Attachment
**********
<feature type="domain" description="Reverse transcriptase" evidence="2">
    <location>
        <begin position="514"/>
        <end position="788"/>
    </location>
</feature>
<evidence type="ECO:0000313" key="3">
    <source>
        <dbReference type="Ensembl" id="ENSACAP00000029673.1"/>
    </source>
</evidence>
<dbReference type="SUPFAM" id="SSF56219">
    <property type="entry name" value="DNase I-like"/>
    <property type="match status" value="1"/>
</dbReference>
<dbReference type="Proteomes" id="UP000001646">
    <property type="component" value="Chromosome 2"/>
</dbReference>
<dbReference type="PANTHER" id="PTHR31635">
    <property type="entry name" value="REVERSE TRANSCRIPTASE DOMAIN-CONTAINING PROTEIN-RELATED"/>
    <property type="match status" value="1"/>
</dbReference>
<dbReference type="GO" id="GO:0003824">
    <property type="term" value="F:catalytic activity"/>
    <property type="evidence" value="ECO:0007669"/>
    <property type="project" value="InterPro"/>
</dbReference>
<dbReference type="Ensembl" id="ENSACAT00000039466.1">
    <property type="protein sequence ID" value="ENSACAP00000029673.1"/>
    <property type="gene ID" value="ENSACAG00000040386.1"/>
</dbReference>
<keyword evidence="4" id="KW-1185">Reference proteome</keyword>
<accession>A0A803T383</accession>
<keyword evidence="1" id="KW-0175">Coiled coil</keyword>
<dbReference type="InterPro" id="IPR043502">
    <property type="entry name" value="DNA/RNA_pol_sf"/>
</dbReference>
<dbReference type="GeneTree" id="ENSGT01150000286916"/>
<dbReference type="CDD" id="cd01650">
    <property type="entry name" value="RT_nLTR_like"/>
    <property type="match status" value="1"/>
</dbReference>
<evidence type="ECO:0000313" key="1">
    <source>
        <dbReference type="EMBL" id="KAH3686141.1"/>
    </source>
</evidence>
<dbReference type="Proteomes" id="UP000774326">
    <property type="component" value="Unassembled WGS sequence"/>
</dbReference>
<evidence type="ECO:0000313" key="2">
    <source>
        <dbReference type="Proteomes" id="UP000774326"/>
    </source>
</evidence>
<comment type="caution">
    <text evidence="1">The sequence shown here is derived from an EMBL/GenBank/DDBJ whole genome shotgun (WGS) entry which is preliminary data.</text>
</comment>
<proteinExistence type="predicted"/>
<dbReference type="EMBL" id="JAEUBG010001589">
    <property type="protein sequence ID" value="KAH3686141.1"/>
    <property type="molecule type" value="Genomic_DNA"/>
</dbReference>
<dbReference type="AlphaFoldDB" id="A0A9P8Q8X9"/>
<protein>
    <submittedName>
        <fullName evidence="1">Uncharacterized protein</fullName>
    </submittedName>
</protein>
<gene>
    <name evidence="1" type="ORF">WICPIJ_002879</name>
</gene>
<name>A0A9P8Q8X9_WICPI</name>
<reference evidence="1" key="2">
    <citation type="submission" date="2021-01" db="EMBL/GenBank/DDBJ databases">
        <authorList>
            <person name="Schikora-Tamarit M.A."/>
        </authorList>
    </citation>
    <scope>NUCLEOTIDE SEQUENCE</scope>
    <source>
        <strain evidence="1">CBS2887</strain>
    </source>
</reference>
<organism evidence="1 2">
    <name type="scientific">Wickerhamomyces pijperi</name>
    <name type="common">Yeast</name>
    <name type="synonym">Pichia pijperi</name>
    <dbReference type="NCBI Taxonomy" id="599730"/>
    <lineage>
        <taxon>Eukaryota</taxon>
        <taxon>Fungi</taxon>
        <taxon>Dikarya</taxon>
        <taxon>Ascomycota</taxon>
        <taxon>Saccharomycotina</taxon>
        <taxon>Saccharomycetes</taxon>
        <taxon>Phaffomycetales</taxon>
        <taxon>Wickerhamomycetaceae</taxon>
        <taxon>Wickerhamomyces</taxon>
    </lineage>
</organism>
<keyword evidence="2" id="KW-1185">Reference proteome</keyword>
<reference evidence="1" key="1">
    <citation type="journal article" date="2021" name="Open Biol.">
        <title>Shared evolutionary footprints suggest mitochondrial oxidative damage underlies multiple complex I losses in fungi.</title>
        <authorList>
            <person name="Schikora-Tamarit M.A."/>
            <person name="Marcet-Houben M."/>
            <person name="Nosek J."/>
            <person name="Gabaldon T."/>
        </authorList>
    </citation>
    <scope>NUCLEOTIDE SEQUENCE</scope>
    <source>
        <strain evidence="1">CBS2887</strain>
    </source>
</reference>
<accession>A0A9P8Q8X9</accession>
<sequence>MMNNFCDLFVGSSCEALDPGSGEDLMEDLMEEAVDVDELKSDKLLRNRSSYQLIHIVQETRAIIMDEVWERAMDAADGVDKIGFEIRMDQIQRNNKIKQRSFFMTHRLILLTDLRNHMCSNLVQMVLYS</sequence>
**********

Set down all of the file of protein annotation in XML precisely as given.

<feature type="domain" description="Reverse transcriptase" evidence="2">
    <location>
        <begin position="514"/>
        <end position="788"/>
    </location>
</feature>
<evidence type="ECO:0000313" key="3">
    <source>
        <dbReference type="Ensembl" id="ENSACAP00000029673.1"/>
    </source>
</evidence>
<dbReference type="SUPFAM" id="SSF56219">
    <property type="entry name" value="DNase I-like"/>
    <property type="match status" value="1"/>
</dbReference>
<dbReference type="Proteomes" id="UP000001646">
    <property type="component" value="Chromosome 2"/>
</dbReference>
<dbReference type="PANTHER" id="PTHR31635">
    <property type="entry name" value="REVERSE TRANSCRIPTASE DOMAIN-CONTAINING PROTEIN-RELATED"/>
    <property type="match status" value="1"/>
</dbReference>
<dbReference type="GO" id="GO:0003824">
    <property type="term" value="F:catalytic activity"/>
    <property type="evidence" value="ECO:0007669"/>
    <property type="project" value="InterPro"/>
</dbReference>
<dbReference type="Ensembl" id="ENSACAT00000039466.1">
    <property type="protein sequence ID" value="ENSACAP00000029673.1"/>
    <property type="gene ID" value="ENSACAG00000040386.1"/>
</dbReference>
<keyword evidence="4" id="KW-1185">Reference proteome</keyword>
<accession>A0A803T383</accession>
<keyword evidence="1" id="KW-0175">Coiled coil</keyword>
<dbReference type="InterPro" id="IPR043502">
    <property type="entry name" value="DNA/RNA_pol_sf"/>
</dbReference>
<dbReference type="GeneTree" id="ENSGT01150000286916"/>
<dbReference type="CDD" id="cd01650">
    <property type="entry name" value="RT_nLTR_like"/>
    <property type="match status" value="1"/>
</dbReference>
<evidence type="ECO:0000313" key="1">
    <source>
        <dbReference type="EMBL" id="KAH3686141.1"/>
    </source>
</evidence>
<dbReference type="Proteomes" id="UP000774326">
    <property type="component" value="Unassembled WGS sequence"/>
</dbReference>
<evidence type="ECO:0000313" key="2">
    <source>
        <dbReference type="Proteomes" id="UP000774326"/>
    </source>
</evidence>
<comment type="caution">
    <text evidence="1">The sequence shown here is derived from an EMBL/GenBank/DDBJ whole genome shotgun (WGS) entry which is preliminary data.</text>
</comment>
<proteinExistence type="predicted"/>
<dbReference type="EMBL" id="JAEUBG010001589">
    <property type="protein sequence ID" value="KAH3686141.1"/>
    <property type="molecule type" value="Genomic_DNA"/>
</dbReference>
<dbReference type="AlphaFoldDB" id="A0A9P8Q8X9"/>
<protein>
    <submittedName>
        <fullName evidence="1">Uncharacterized protein</fullName>
    </submittedName>
</protein>
<gene>
    <name evidence="1" type="ORF">WICPIJ_002879</name>
</gene>
<name>A0A9P8Q8X9_WICPI</name>
<reference evidence="1" key="2">
    <citation type="submission" date="2021-01" db="EMBL/GenBank/DDBJ databases">
        <authorList>
            <person name="Schikora-Tamarit M.A."/>
        </authorList>
    </citation>
    <scope>NUCLEOTIDE SEQUENCE</scope>
    <source>
        <strain evidence="1">CBS2887</strain>
    </source>
</reference>
<organism evidence="1 2">
    <name type="scientific">Wickerhamomyces pijperi</name>
    <name type="common">Yeast</name>
    <name type="synonym">Pichia pijperi</name>
    <dbReference type="NCBI Taxonomy" id="599730"/>
    <lineage>
        <taxon>Eukaryota</taxon>
        <taxon>Fungi</taxon>
        <taxon>Dikarya</taxon>
        <taxon>Ascomycota</taxon>
        <taxon>Saccharomycotina</taxon>
        <taxon>Saccharomycetes</taxon>
        <taxon>Phaffomycetales</taxon>
        <taxon>Wickerhamomycetaceae</taxon>
        <taxon>Wickerhamomyces</taxon>
    </lineage>
</organism>
<keyword evidence="2" id="KW-1185">Reference proteome</keyword>
<reference evidence="1" key="1">
    <citation type="journal article" date="2021" name="Open Biol.">
        <title>Shared evolutionary footprints suggest mitochondrial oxidative damage underlies multiple complex I losses in fungi.</title>
        <authorList>
            <person name="Schikora-Tamarit M.A."/>
            <person name="Marcet-Houben M."/>
            <person name="Nosek J."/>
            <person name="Gabaldon T."/>
        </authorList>
    </citation>
    <scope>NUCLEOTIDE SEQUENCE</scope>
    <source>
        <strain evidence="1">CBS2887</strain>
    </source>
</reference>
<accession>A0A9P8Q8X9</accession>
<sequence>MMNNFCDLFVGSSCEALDPGSGEDLMEDLMEEAVDVDELKSDKLLRNRSSYQLIHIVQETRAIIMDEVWERAMDAADGVDKIGFEIRMDQIQRNNKIKQRSFFMTHRLILLTDLRNHMCSNLVQMVLYS</sequence>